Meta reiterates politician claims will not be fact-checked for Australian federal election


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Meta, formerly Facebook, has reiterated fact-checking of politician claims will not be part of its measures for preventing the spread of misinformation in this year’s Australian federal election.

“The speech of politicians are already very highly scrutinised,” Meta Australia policy head Josh Machin told reporters at a press briefing

“It’s scrutinised by [journalists], but also by academics, experts, and their political opponents who are pretty well-positioned to push back or indicate they don’t believe something’s right if they think they’re being mischaracterised.”

Misinformation that is political in nature and comes from people who are not politicians will be eligible to be fact-checked, however.

In clarifying Meta’s stance about fact-checking politicians, the company said its election integrity measures for Australia’s upcoming federal election are its “most comprehensive” yet.

“This is by far the most comprehensive package of election integrity measures we have ever had in Australia,” Machin said.

The Australia Electoral Commission (AEC) last month said it received assurances from large social media platforms that they would allocate more resources for monitoring election disinformation and misinformation for the upcoming Australian federal election.

As part of these measures, Meta has expanded its third-party fact-checking program in Australia to include RMIT FactLab, which joins Agence France Presse and Australian Associated Press (AAP) to review and rate content on the company’s platforms.

The company has also provided one-off grants to these fact-checking organisations for the intent of bolstering misinformation-detection capabilities during the Australian federal election, but the organisations are not required to use those funds for that purpose.

RMIT FactLab’s services are already being used by Australian media organisations, such as the ABC, but Machin clarified that the services used by Meta are separate from those.

The tech giant is also working with the AAP to re-run the “Check the Facts” media literacy campaign in three additional languages — Vietnamese, Simplified Chinese, and Arabic — as part of efforts to help people recognise and avoid misinformation.

The campaign was expanded to these languages due to them being the three largest non-English speaking communities in Australia, Meta said.

Meta has also partnered with the online transparency organisation First Draft, which will publish related analysis and reporting on their website about online trends to help creators and influencers track what online misinformation might look like during the election campaign.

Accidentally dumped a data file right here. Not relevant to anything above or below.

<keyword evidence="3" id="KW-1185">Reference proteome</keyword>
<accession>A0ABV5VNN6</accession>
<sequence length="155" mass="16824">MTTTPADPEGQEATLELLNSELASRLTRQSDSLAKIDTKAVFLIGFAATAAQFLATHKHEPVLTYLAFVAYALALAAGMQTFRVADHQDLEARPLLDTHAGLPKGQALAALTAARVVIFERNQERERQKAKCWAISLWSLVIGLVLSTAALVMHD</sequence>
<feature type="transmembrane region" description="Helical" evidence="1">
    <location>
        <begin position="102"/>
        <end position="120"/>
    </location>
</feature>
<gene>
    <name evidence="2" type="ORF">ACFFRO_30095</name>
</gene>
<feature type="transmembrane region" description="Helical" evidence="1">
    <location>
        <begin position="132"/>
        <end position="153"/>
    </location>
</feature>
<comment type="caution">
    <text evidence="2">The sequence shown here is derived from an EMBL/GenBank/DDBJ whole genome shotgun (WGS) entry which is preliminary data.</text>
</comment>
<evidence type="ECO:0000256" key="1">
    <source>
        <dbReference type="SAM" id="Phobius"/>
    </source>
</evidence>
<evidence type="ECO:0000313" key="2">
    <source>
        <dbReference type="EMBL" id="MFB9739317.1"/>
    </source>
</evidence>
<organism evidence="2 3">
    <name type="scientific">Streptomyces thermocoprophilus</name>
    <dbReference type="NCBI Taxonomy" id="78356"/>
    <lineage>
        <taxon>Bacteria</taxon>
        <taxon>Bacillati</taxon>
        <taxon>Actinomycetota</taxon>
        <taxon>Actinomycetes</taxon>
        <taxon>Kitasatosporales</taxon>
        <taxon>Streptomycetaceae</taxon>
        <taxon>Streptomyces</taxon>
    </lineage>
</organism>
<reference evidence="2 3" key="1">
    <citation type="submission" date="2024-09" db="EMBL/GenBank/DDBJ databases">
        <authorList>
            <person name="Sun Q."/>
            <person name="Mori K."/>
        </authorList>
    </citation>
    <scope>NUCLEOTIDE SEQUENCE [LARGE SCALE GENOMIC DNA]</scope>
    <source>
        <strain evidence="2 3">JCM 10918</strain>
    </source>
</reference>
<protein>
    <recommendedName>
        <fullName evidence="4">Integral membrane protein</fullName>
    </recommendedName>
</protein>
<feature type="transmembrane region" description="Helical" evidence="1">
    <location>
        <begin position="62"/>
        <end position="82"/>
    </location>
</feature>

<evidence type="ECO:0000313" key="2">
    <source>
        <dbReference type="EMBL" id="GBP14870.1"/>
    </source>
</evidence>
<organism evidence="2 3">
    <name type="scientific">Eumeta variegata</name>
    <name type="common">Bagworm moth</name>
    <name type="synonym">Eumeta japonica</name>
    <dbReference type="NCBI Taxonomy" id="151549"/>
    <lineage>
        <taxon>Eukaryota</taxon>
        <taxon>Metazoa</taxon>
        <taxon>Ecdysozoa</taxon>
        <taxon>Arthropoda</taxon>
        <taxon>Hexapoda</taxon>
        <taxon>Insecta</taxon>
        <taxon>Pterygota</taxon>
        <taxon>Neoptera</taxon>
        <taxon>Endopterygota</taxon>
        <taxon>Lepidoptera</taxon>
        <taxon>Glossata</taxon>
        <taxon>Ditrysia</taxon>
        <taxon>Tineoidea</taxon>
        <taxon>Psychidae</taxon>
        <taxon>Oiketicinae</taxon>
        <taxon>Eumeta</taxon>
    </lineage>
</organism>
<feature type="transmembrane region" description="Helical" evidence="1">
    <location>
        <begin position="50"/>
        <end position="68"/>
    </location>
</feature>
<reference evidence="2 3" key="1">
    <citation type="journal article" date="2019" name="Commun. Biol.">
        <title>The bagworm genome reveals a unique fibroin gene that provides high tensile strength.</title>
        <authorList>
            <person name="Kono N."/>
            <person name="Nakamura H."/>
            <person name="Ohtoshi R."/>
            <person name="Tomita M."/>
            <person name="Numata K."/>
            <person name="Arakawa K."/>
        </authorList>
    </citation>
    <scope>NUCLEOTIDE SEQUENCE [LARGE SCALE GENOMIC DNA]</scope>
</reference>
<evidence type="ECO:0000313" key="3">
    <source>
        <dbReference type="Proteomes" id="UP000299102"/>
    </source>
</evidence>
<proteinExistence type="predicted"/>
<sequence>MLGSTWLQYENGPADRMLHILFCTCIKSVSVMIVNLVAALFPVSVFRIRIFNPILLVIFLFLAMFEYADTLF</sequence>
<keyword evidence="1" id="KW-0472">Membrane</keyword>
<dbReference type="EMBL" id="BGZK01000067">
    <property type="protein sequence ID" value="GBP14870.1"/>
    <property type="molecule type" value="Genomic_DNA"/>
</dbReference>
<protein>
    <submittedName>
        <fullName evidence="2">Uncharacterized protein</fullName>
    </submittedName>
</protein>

These measures are in addition to Meta’s LiveDisplay tool, Ad Library that launched last year, and its updated political ad policies, which require advertisers to go through an authorisation process using government-issued photo ID to confirm they are located in Australia. All of these ads are also required to have a publicly visible disclaimer indicating who has paid for the ads.

Meta’s announcement of its election integrity measures come in the face of heavy scrutiny by the federal government, which is looking to enact various new laws that aim to make tech giants more accountable for the content that exists on their platforms. Australian parliamentarians are also undertaking a probe to scrutinise major technology companies and the “toxic material” that resides on their online platforms.

As part of the social media probe, Liberal MP Lucy Wicks last week criticised digital platforms for touting “very strong community standards policies” despite various instances of users not being protected by those standards.

“My concern is that I see very strong community standard policies, or hateful content policies or ‘insert name of keep the community safe’ policies from various platforms. I almost can’t fault them but I find a very big gap with the application of them,” she told Meta during a social media and online safety parliamentary committee hearing.

Wicks’ comments were made in light of 15 female Australian politicians, including herself, being the targets of abusive online comments that were only taken down following law enforcement intervention.

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